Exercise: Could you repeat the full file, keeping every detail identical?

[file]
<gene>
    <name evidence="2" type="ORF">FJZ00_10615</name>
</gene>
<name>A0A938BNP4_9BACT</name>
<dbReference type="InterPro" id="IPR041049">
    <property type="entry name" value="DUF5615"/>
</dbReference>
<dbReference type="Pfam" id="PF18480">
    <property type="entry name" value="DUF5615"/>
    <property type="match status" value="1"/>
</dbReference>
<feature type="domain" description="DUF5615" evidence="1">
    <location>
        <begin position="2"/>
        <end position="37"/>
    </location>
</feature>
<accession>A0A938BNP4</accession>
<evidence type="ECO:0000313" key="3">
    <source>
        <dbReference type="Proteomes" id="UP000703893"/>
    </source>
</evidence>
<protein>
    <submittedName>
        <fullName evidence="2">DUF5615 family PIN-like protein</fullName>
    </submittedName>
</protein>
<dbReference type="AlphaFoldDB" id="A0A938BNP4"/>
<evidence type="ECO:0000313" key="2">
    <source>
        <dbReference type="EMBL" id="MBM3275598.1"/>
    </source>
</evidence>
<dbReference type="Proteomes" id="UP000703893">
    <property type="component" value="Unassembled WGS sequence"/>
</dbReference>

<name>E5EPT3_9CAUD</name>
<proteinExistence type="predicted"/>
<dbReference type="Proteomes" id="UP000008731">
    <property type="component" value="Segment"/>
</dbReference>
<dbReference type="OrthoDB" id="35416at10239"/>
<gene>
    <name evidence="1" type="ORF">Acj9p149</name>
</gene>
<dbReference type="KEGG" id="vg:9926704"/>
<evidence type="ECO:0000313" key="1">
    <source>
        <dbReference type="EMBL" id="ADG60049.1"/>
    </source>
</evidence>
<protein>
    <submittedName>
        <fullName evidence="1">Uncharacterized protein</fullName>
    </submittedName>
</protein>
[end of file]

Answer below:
<gene>
    <name evidence="2" type="ORF">FJZ00_10615</name>
</gene>
<name>A0A938BNP4_9BACT</name>
<dbReference type="InterPro" id="IPR041049">
    <property type="entry name" value="DUF5615"/>
</dbReference>
<dbReference type="Pfam" id="PF18480">
    <property type="entry name" value="DUF5615"/>
    <property type="match status" value="1"/>
</dbReference>
<feature type="domain" description="DUF5615" evidence="1">
    <location>
        <begin position="2"/>
        <end position="37"/>
    </location>
</feature>
<accession>A0A938BNP4</accession>
<evidence type="ECO:0000313" key="3">
    <source>
        <dbReference type="Proteomes" id="UP000703893"/>
    </source>
</evidence>
<protein>
    <submittedName>
        <fullName evidence="2">DUF5615 family PIN-like protein</fullName>
    </submittedName>
</protein>
<dbReference type="AlphaFoldDB" id="A0A938BNP4"/>
<evidence type="ECO:0000313" key="2">
    <source>
        <dbReference type="EMBL" id="MBM3275598.1"/>
    </source>
</evidence>
<dbReference type="Proteomes" id="UP000703893">
    <property type="component" value="Unassembled WGS sequence"/>
</dbReference>

<name>E5EPT3_9CAUD</name>
<proteinExistence type="predicted"/>
<dbReference type="Proteomes" id="UP000008731">
    <property type="component" value="Segment"/>
</dbReference>
<dbReference type="OrthoDB" id="35416at10239"/>
<gene>
    <name evidence="1" type="ORF">Acj9p149</name>
</gene>
<dbReference type="KEGG" id="vg:9926704"/>
<evidence type="ECO:0000313" key="1">
    <source>
        <dbReference type="EMBL" id="ADG60049.1"/>
    </source>
</evidence>
<protein>
    <submittedName>
        <fullName evidence="1">Uncharacterized protein</fullName>
    </submittedName>
</protein>